The "advantage" of this system is that there's more to play for than the traditional system. If you win match 1 5-1, but can only field a weak team for the return match, rather than getting a pasting, it's still worth your while putting the weak team out, in the hope they can "only" lose 4.5-1.5 and hence get the bonus point. There should be something to play for, for longer.

Alistair Campbell
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Re: British Championships 2012 - Games

Post by Alistair Campbell » Fri Aug 10, 2012 1:13 pm

Alex Holowczak wrote:I've now done some statistics.

Code: Select all

 lots of data
Above is the data for the First Division of the Football League between 1970-71 (which is what's meant by 1971), and 1986-87, the last season before it reduced from 22 teams to 21, then 20. After which season was three points for a win introduced, would people think, based on those numbers?
Haha. Clearly I'm meant to say after 1979/80 as there looks to have been a sea-change thereafter in terms of goals and draws. (Which will be correlated). I think it was actually after 1980/81. Arguably the effect of Villa's settled side and Palace's general rubbishness made the last season of 2 points for a win a bit of a freak. There still does look to be some evidence of an effect however.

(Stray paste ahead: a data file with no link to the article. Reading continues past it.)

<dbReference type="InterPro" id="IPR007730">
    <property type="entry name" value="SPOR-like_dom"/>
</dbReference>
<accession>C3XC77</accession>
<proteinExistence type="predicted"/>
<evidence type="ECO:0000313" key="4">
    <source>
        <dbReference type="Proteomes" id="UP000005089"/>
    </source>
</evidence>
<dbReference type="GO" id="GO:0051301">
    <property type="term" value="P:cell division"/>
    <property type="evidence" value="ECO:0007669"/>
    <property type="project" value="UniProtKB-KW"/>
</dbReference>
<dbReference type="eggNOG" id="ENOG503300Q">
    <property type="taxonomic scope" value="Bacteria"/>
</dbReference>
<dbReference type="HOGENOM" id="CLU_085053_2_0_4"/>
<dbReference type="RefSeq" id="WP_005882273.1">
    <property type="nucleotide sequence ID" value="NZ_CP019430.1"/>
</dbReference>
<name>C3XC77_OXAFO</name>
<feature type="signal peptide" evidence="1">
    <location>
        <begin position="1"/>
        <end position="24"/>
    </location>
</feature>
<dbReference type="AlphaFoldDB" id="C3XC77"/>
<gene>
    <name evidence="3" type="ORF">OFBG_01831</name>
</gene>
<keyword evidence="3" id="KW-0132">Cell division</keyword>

My own a priori (is that the expression?) view would have been 3 points for a win may have made a marginal difference initially but any effect has long since worn off.

Returning to chess, the Glenrothes Congress for many years espoused a 3-1-0 scoring system (albeit with a 1-1/2-0 pairing system). It may be significant that this experiment was abandoned after a while.

Alex Holowczak
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Re: British Championships 2012 - Games

Post by Alex Holowczak » Fri Aug 10, 2012 2:11 pm

Alistair Campbell wrote:Haha. Clearly I'm meant to say after 1979/80 as there looks to have been a sea-change thereafter in terms of goals and draws. (Which will be correlated). I think it was actually after 1980/81. Arguably the effect of Villa's settled side and Palace's general rubbishness made the last season of 2 points for a win a bit of a freak. There still does look to be some evidence of an effect however.
You're right; the data changes you might expect happened the season before the rulechange was introduced. There's a sample size issue, which means one might want to repeat the experiment with (say) Division Two, Division Three, and so on. Perhaps even leagues in other countries, when they made the switch.
Alistair Campbell wrote:My own a priori (is that the expression?) view would have been 3 points for a win may have made a marginal difference initially but any effect has long since worn off.